In this poem, the ferryman Harbard and the god Thor compete in a flyting or verbal contest with one other. The ferryman Hárbarðr (Greybeard) is rude and obnoxious towards Thor who is returning to Asgard after a journey in Jötunheimr, the land of the giants. Hárbarðr obstructs his way and refuses him passage across a swollen river. He begins by saying that Thor dresses poorly (in a beggars clothes, without pants) and that his mother is dead. In the course of the poem, Harbard boasts of his sexual prowess, his magical and tactical abilities, asking Thor about his. Thor responds, telling how he defeated Giants. Ultimately, after mocking him at length, Harbard curses Thor and tells him to walk around.
The poem is significantly less structured than most Eddic poems, and is predominantly written in a metric form known as málaháttr or "conversational style". However, other metrical forms are also to be discerned, while some of the text is pure prose. In the last decade, several scholars have concluded that the poem is an intentionally stylized version of the traditional flyting structure.
Some early commentators, such as F. W. Bergmann and Viktor Rydberg argued that Hárbarð was in fact Loki. Although the name Hárbarð means "Grey beard," in the opening exchange of insults Thor addresses the ferryman as one would speak to a youthful servant. Some believe that Hárbarðr's confessed exploits also are allegedly more akin to those of Loki than Odin. However, Hárbarðr repeatedly boasts of his conquests of giantesses, as does Odin in Havamal. Loki in Lokasenna and Hárbarð in Hárbarðsljóð both accuse Thor's wife Sif of adultery, a charge that is never denied and may have been commonly known. They also speak identical half-lines, accusing Thor of being unmanly. Despite these arguments, this theory was rejected by later scholars such as Finnur Jónsson, Fredrick Sander, and Felix Niedner, in favor of identifying Hárbarð with Odin, based, among other things, on Odin's statement in Grimnismál 47 that Hárbarð is one of his by-names.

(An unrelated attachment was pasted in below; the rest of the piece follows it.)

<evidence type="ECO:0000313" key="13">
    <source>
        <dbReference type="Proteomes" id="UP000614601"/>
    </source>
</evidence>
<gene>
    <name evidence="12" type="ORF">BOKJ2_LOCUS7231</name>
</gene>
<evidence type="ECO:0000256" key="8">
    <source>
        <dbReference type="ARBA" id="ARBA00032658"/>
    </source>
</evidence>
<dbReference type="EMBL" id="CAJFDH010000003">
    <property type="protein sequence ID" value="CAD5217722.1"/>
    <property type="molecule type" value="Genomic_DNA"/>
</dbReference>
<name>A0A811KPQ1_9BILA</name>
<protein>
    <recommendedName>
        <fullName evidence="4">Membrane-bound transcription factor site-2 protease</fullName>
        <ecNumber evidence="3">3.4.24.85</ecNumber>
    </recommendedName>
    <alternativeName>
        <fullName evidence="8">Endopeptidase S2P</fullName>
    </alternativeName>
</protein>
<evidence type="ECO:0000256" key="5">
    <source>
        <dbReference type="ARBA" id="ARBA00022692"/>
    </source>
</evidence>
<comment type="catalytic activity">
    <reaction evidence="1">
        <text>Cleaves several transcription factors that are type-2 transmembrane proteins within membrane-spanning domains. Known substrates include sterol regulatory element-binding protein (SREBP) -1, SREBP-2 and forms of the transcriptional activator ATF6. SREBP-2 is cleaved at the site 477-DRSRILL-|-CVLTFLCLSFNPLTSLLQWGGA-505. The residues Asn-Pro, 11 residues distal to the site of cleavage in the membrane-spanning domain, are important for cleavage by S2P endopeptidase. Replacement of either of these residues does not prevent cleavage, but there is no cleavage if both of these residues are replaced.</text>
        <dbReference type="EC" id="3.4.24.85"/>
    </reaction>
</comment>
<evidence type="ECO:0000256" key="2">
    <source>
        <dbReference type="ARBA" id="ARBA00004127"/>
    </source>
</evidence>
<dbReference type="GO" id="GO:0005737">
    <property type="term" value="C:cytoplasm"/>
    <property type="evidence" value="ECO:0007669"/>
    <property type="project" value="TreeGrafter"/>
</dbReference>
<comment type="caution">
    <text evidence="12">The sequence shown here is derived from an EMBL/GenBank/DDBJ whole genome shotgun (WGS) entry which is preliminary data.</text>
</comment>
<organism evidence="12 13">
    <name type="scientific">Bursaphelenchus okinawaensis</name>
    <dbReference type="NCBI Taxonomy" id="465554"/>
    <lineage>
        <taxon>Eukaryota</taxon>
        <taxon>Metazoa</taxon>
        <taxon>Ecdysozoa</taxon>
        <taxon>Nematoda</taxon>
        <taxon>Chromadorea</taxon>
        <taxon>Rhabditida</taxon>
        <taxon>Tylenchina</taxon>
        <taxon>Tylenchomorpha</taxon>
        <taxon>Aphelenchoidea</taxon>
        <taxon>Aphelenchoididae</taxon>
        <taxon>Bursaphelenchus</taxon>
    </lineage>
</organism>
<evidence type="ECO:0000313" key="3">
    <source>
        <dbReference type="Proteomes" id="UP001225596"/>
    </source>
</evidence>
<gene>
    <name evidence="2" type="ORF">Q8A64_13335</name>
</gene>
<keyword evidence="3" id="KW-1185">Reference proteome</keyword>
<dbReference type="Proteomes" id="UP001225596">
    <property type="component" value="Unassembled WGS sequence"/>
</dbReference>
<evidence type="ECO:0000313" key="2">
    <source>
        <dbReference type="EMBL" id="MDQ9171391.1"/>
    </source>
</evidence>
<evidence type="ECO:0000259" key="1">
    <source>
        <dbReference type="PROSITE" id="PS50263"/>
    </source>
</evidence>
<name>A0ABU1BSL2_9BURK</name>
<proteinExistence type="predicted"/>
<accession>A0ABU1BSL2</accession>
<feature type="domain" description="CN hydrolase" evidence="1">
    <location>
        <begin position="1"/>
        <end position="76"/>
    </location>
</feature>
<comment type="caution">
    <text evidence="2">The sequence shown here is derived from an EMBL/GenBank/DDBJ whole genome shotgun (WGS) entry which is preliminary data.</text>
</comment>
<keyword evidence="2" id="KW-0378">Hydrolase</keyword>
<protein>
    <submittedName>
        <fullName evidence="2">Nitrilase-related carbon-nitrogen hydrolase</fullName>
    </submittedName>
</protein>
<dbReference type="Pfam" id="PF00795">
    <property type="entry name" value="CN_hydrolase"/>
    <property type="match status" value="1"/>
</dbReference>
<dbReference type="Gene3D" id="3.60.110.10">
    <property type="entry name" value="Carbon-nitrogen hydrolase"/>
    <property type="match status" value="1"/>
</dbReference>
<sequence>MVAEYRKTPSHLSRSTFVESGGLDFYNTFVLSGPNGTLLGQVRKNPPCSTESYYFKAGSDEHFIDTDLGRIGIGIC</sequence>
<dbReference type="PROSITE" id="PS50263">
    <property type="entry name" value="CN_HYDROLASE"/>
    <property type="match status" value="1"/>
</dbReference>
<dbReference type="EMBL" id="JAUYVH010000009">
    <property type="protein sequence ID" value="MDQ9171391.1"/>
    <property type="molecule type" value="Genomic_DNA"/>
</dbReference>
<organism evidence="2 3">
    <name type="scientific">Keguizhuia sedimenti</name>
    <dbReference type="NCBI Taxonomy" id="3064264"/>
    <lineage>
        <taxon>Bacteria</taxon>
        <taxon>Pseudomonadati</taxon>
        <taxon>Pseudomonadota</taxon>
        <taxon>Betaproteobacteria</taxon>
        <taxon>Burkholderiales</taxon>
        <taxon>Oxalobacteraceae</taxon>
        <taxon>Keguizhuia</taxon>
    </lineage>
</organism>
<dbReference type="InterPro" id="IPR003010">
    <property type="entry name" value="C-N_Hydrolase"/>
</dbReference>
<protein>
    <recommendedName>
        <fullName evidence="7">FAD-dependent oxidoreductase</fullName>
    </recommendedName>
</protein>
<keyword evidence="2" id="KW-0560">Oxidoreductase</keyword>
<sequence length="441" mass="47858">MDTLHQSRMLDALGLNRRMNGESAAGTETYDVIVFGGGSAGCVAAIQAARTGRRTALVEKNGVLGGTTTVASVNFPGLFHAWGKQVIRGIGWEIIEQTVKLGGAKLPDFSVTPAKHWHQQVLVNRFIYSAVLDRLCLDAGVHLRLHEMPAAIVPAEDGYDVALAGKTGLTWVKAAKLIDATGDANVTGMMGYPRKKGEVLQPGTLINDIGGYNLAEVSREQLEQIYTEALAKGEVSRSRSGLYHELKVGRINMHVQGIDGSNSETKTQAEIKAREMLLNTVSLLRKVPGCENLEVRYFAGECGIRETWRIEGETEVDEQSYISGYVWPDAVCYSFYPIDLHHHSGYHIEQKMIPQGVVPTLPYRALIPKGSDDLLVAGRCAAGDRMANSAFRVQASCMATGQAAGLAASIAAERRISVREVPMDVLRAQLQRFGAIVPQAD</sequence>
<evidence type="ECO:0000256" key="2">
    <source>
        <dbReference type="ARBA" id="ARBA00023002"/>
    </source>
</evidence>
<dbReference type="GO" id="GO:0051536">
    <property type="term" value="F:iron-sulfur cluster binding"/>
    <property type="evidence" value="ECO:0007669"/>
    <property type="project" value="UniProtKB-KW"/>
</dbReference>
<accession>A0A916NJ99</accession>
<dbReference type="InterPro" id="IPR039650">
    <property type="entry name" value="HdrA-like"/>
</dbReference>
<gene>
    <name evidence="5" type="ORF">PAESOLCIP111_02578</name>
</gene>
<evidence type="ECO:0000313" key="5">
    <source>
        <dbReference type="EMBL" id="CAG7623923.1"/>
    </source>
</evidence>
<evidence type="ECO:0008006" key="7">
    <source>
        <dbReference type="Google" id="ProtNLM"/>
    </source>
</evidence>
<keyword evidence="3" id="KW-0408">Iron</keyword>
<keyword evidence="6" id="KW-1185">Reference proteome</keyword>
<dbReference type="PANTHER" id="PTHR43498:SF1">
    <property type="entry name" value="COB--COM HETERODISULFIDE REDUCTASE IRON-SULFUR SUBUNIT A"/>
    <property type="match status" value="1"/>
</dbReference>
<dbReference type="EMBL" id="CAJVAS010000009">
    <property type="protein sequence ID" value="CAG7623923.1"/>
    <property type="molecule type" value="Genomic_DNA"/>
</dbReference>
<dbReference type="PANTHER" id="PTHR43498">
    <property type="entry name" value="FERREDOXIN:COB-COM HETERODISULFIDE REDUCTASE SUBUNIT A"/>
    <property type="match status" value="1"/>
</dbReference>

- The name can be anglicized as Hárbardsljód, Hárbarthsljóth, Hárbardhsljódh, Harbardsljod and variations on this.
- Klaus von See, et al., editors, Kommentar zu den Liedern der Edda, ISBN 3-8253-0534-1, 2:155; Carol Clover, "Hárbardsljóð as Generic Farce", in The Poetic Edda, Essays on Old Norse Mythology. Edited by Paul Acker and Carolyne Larrington, 2002, ISBN 0-8153-1660-7, pp. 117-18, n.55.
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- Harbarthsljoth Translation and commentary by Henry A. Bellows
- The Song of Harbard Translation by A. S. Cottle